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High Tech Bummer: Wireless Dangers

Posted Aug 26 2008 11:11am
Dr. Mercola posted a great article today about cell phone dangers, especially in children. To me, this is one of the biggest wet blankets over my enthusiasm for all our high tech gadgets. Like most people living in Silicon Valley, we use cell phones and wireless networks as if they are essential as the air we breathe. They are, right? Even if our home wireless network is off, we can easily connect to the Internet through neighbors' networks -- we usually have a choice of three.

Is this wireless pollution? Well, it may turn out that wireless -- including cell phones and wireless networks -- is more dangerous to our health than cigarettes. At present, not all the data are in and there are huge incentives to prove wireless is safe. However, the tides are beginning to turn: brain surgeons and high-profile doctors, like CNN's Sanjay Gupta, are beginning to step forward with recommendations to keep the cell phone away from your head.

In the future, expect a huge battle over this one, as cigarettes went down only because there is no demonstrable public good. Not so with wireless. It rocks, well, unless it does contribute to cancer.

Brain cancer has now surpassed leukemia as the number one cancer in children. Experts who feel there is enough evidence supporting a wireless-brain cancer connection say children are disproportionately affected due to thinner skulls and more brain fluid which allows the signal to pass more easily through a child's brain. Interestingly, cell phones were approved for human use based on microwave safety studies, but the main flaw in that comparison is that we don't hold a microwave oven to our head. I'm hearing Homer Simpson say "Doh," right now by the way.

In the Australian news clip posted at Mercola.com, a prominent brain surgeon asks all his brain cancer patients the same question. Dr. Teo asks,
You know your cancer is in the right side of your brain, it's in the area just above your ear, can you tell me if you feel that you've had more exposure than most people to mobile phones?' and I'm always surprised most people say, 'yes, I've used my phone continuously for the last seven years and it's always stuck to my ear on this side.' And I say, 'Well, that's where the cancer is.'"
Yes, this is anecdotal evidence as opposed to statistical or direct biological cause and effect, but consider that most of the studies regarding cell phone dangers were funded by the telecom industry, and they have tried mightily to bury the findings. Not enamored with ominous results from their own studies, the telecom industry elected to "let go" their chief health scientist, Dr. George Carlo. According to an article on Life Extension, "George Carlo, PhD, JD, is an epidemiologist and medical scientist who, from 1993 to 1999, headed the first telecommunications industry-backed studies into the dangers of cell phone use." The majority of the studies ended up showing clear health risks from cell phone usage, not the least of which is brain cancer.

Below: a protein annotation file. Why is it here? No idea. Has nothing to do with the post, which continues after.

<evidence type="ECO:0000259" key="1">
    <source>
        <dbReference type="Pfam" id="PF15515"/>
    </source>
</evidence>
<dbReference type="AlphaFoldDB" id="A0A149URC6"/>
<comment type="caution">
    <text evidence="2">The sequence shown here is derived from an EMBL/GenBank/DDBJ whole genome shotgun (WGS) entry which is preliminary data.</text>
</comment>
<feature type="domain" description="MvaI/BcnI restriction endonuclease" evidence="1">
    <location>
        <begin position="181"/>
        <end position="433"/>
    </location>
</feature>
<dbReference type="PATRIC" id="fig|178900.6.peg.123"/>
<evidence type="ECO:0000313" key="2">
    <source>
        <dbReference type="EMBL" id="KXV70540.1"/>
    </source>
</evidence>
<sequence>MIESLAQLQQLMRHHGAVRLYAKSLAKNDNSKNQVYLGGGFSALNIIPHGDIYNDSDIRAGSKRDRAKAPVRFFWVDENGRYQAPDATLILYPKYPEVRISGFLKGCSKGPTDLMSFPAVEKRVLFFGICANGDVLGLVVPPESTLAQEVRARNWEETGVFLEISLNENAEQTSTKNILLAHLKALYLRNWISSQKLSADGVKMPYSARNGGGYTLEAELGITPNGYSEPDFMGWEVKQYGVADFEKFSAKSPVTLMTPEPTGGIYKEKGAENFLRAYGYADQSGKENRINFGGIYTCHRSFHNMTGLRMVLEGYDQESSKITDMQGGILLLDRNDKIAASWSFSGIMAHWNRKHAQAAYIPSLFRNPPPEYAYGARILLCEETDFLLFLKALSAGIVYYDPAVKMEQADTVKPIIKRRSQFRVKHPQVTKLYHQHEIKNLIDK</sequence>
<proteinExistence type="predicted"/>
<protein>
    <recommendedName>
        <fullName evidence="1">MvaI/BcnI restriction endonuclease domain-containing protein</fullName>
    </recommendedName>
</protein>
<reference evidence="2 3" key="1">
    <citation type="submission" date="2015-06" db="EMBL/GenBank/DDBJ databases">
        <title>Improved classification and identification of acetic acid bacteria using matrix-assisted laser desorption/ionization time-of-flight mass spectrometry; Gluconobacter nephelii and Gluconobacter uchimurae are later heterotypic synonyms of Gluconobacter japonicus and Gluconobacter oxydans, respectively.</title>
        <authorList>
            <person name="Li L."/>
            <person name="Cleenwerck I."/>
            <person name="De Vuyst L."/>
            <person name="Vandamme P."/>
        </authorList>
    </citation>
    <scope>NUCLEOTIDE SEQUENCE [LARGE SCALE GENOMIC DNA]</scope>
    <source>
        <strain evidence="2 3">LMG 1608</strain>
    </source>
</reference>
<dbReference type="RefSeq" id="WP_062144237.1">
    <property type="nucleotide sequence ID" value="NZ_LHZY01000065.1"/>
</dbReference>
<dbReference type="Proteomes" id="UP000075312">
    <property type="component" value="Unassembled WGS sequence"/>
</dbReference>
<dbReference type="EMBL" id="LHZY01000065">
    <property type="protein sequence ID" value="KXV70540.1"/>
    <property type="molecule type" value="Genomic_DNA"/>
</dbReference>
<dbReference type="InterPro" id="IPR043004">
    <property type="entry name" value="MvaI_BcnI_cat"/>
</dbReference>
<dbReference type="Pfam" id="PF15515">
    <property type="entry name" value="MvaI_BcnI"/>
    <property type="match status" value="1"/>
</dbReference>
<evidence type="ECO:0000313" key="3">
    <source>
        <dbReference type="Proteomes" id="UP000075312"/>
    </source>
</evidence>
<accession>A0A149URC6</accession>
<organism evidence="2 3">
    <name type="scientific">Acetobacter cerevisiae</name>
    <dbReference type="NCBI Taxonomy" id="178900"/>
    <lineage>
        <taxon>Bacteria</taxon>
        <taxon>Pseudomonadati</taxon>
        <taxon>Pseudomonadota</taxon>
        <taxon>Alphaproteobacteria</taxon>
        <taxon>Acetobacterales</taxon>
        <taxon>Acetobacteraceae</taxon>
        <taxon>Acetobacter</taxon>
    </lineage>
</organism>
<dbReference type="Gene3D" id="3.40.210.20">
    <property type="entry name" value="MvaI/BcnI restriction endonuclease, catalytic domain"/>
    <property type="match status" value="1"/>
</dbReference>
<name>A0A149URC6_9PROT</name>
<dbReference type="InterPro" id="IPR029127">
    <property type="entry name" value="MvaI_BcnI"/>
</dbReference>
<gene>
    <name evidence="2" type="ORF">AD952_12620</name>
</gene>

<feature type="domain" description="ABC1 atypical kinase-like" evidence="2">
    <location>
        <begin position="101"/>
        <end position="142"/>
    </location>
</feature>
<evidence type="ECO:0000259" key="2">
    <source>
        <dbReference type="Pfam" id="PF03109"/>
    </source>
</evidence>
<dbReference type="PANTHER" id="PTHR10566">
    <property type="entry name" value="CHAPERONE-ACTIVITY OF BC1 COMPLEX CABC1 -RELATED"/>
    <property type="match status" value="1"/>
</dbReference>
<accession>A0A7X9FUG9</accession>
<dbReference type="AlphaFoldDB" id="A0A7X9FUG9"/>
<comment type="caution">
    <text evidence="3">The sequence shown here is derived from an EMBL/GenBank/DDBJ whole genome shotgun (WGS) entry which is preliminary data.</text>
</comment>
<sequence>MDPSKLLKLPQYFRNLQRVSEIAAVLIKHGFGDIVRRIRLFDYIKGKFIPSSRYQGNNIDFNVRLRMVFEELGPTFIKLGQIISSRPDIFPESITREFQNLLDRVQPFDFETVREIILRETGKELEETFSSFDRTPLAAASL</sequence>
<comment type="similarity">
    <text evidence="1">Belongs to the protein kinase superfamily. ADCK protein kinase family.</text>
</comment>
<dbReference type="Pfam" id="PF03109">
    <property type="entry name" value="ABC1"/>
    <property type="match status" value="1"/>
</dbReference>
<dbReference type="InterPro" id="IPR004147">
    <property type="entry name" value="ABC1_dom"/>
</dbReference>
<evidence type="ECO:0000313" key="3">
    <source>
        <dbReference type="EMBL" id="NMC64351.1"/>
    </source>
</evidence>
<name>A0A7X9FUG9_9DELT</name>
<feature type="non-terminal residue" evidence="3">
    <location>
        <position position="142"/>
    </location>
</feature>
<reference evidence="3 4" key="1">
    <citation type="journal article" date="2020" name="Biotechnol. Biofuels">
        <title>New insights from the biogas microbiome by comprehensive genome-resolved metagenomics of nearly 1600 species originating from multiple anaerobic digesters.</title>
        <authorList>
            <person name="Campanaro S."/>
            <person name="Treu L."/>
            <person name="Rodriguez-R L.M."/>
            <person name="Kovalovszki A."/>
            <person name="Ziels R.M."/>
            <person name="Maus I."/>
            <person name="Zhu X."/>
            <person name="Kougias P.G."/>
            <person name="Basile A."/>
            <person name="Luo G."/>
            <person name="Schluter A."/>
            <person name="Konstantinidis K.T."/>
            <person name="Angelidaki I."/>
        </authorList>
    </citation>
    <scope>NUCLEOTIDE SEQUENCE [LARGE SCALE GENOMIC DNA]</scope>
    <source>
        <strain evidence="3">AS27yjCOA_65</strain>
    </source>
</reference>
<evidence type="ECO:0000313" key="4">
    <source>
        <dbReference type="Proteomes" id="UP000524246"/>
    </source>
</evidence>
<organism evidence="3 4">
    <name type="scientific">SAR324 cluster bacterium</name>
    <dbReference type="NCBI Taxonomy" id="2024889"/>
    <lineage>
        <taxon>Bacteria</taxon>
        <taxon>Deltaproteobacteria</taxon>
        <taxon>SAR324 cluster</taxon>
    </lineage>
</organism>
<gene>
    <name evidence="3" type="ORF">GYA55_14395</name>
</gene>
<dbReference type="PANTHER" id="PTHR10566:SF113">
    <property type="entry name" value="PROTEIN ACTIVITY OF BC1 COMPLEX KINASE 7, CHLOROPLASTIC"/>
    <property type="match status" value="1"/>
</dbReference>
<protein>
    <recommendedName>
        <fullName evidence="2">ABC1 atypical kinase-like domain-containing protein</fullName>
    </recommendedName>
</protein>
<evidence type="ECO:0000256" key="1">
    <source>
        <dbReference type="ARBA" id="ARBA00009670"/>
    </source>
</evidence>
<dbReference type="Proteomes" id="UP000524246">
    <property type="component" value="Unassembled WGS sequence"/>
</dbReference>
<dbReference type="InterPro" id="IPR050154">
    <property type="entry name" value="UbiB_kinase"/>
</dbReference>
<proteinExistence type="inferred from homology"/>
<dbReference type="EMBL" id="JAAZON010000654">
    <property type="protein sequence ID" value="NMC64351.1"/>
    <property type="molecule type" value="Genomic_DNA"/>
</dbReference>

Dr. Carlo now runs The Safe Wireless Initiative to spread news of studies about wireless dangers. Mysteriously, Dr. Carlo was hired due to his stellar reputation, but since leaving the telecom industry his credentials have been under attack from the cell phone industry and his home mysteriously burned down. You can read about his battle with the industry in this Life Extension article.

The good news for cell phone users is that the signal drops off precipitously within 6 or so inches of the phone, so keeping it away from your body goes a long way toward protection. I also use a blue tube wired head set that "is quite a contraption," according to my neighbor, but it stops the radiation at a mouthpiece that hangs at my chin. A newer version of this headset provides louder incoming sound than the original version, and also sports a convenient retracting cord. (FYI, regular wired headsets without the stethoscope-like blue tube are thought to actually concentrate the signal at your head by receiving ambient radio waves, much like an antenna.)

As for wireless, I keep our network off at all times. My husband insists on turning it on, but as soon as he is gone, I flip the switch.

My motto: better safe than sorry. I've already had the bad luck of being so ill that I felt like I was 90 years old at age 30. I'm finally recovering, hopefully for good, and am not willing to risk any other illness. Above all, I want to protect my kids.

Now, how do I write a note to my neighbors about their wireless network pollution, asking them to at least turn it off when they are asleep or not at home? Does anyone have a template I can use?

Below is the Australian news clip: (Email subscribers, go to Med Nauseum to view video.)
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